“Senator, I think there’s a longstanding tradition understanding of respecting the executive privilege that exists in the office of the presidency and in terms of what information is provided to the president or advice, counsel, to him,” Brennan told Saxby Chambliss, R-Ga., when asked about documents Sen. Lindsey Graham, R-S.C., had sought related to Benghazi. Graham’s request had been denied after “national security staff” declared that there was “no response required.”
Although Chambliss pointed out that “national security staff” was Brennan’s “shop,” Brennan said the request about Benghazi was not made to him.
Other times, Brennan couched his answers in the specific parameters of what information Congress is entitled to under the National Security Act of 1947 — a law that has sparked many disputes between the committee and the executive branch over when the panel must be provided information and when the executive branch does not have to brief every member. For instance, Feinstein asked if Brennan would advocate for the committee to receive eight Office of Legal Counsel opinions it has sought.
“The National Security Act, as amended, requires that the heads of intelligence agencies provide the committee with the appropriate legal documentation to support covert actions,” Brennan answered. “I would certainly be an advocate of making sure that this committee has the documentation it needs in order to perform its oversight functions. I have been an advocate of that position. I will continue to be.”
Feinstein said she would take that as a “yes.”
Asked by Ron Wyden, D-Ore., whether he would tell him every country where drone strikes have been conducted, Brennan said “it would be my intention to do everything possible to meet this committee’s legitimate interests and requests.”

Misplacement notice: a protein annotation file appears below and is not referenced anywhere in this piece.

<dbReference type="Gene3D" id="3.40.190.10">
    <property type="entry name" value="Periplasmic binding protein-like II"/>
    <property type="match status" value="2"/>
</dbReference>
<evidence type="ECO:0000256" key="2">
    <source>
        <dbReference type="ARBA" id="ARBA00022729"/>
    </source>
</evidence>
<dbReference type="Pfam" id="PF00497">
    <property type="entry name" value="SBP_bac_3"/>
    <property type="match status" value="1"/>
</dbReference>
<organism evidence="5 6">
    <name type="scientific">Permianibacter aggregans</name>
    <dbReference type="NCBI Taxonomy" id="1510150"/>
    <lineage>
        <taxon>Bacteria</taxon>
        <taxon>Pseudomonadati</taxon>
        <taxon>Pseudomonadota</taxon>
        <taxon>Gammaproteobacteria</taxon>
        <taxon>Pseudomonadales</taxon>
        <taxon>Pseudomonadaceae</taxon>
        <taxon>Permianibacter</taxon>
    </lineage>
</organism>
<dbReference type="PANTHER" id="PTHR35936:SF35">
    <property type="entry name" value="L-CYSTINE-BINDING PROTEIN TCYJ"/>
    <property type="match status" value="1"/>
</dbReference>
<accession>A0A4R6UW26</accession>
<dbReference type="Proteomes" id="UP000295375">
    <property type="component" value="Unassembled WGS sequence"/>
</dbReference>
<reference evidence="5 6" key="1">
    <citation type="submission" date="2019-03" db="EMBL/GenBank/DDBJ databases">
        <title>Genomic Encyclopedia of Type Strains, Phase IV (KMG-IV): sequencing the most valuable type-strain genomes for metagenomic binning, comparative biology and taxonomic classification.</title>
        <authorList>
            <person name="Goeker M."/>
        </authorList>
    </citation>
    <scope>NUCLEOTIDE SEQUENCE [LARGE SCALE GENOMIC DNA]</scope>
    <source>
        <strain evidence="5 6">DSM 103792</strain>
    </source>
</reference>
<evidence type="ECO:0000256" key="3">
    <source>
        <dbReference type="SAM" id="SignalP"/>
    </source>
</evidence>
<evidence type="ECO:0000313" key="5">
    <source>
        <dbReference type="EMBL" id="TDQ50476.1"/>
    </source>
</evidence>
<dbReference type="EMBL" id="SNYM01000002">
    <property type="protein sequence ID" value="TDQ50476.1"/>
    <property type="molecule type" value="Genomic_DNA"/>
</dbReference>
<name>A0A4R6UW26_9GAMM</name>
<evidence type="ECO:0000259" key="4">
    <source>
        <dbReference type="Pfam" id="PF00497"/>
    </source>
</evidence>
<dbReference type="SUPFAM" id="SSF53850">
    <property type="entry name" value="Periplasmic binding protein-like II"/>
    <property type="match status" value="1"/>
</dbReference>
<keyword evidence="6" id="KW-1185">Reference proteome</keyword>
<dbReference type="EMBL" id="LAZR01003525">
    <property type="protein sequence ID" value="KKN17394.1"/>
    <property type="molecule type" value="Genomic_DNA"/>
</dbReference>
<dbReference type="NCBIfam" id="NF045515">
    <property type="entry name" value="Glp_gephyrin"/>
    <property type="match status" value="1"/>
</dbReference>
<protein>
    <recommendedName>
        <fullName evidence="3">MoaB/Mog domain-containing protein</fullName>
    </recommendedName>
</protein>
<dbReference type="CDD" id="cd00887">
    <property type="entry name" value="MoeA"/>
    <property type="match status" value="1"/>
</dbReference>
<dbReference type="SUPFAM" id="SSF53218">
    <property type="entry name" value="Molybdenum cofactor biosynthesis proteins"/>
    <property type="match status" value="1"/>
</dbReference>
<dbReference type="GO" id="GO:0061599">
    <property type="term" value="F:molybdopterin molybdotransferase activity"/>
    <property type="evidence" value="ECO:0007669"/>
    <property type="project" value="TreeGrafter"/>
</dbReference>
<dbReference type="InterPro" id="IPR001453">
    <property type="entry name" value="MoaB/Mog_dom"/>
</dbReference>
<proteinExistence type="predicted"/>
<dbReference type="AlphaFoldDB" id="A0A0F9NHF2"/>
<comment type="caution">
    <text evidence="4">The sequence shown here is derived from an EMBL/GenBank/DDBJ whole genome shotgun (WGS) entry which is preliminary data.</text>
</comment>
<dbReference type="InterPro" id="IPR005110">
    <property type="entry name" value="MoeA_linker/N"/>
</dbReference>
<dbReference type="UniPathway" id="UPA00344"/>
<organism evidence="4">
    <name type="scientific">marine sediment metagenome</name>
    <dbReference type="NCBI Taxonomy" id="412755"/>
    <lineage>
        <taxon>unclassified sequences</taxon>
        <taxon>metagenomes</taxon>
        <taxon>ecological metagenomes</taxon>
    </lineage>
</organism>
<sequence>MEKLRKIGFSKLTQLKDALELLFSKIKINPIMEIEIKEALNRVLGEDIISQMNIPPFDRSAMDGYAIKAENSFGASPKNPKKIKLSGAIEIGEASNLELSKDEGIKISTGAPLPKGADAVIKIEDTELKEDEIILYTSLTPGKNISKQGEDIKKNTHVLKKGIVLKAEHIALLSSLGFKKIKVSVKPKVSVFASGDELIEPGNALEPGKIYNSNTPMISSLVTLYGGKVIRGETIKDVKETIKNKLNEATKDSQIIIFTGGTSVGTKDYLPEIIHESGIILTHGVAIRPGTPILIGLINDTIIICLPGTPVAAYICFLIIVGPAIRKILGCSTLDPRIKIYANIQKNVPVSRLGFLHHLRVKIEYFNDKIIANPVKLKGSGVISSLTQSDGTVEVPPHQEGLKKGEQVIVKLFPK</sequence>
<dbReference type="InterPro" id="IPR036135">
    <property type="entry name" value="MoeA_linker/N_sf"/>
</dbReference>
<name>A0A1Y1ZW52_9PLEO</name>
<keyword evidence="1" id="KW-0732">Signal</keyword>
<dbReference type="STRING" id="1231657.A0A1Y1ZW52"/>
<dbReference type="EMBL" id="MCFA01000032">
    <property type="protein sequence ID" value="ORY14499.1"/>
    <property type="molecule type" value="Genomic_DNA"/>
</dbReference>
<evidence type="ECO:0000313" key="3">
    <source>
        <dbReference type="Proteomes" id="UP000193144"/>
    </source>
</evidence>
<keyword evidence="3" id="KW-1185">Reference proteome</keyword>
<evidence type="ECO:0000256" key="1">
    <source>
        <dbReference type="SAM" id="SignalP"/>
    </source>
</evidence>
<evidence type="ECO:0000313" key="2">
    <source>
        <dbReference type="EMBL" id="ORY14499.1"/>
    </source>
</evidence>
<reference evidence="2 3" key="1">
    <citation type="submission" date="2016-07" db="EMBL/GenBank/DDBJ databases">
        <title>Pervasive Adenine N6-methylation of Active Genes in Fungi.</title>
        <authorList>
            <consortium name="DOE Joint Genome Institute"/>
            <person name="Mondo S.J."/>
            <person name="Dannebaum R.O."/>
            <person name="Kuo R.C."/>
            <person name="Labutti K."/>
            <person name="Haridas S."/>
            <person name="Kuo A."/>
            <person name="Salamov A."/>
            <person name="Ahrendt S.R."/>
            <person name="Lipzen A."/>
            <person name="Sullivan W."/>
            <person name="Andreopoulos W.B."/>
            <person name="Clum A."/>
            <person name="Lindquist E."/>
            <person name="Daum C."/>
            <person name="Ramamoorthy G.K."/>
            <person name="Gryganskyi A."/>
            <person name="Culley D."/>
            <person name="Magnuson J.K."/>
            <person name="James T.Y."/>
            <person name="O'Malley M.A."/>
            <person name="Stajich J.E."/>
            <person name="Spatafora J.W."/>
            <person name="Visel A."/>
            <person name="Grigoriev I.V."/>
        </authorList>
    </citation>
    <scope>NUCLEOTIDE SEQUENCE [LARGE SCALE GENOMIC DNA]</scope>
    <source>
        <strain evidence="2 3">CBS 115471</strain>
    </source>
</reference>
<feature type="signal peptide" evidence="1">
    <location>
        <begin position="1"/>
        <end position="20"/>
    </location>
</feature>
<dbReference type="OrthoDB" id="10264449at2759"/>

Other CIA nominees have also made similar kinds of conditional promises, Aftergood said, but the effect was amplified by some of the senators’ more pointed and specific questions about documents. “When you ask, ‘Will you agree to produce document X, Y, Z, that’s a more challenging question,” he said. “It’s not altogether surprising that he could not give a firm answer.”
Overall, Brennan said that the “trust gap” members of the committee told him about “would be wholly unacceptable to me” if he were confirmed as CIA director. If that meant sometimes telling the committee something it didn’t want to hear, so be it, Brennan said.
“I like to think that my candor and bluntness will reassure you that you will get straight answers from me, maybe not always the ones you like, but you will get answers and they will reflect my honest views,” he said. “That’s the commitment I made to you.”
Aftergood said that if it turns out Brennan as CIA director is not very candid, the committee does have tools at its disposal. For instance, if it doesn’t get Office of Legal Counsel opinions interpreting the law, the committee can change the law itself to specify what they want the executive branch to do, he said.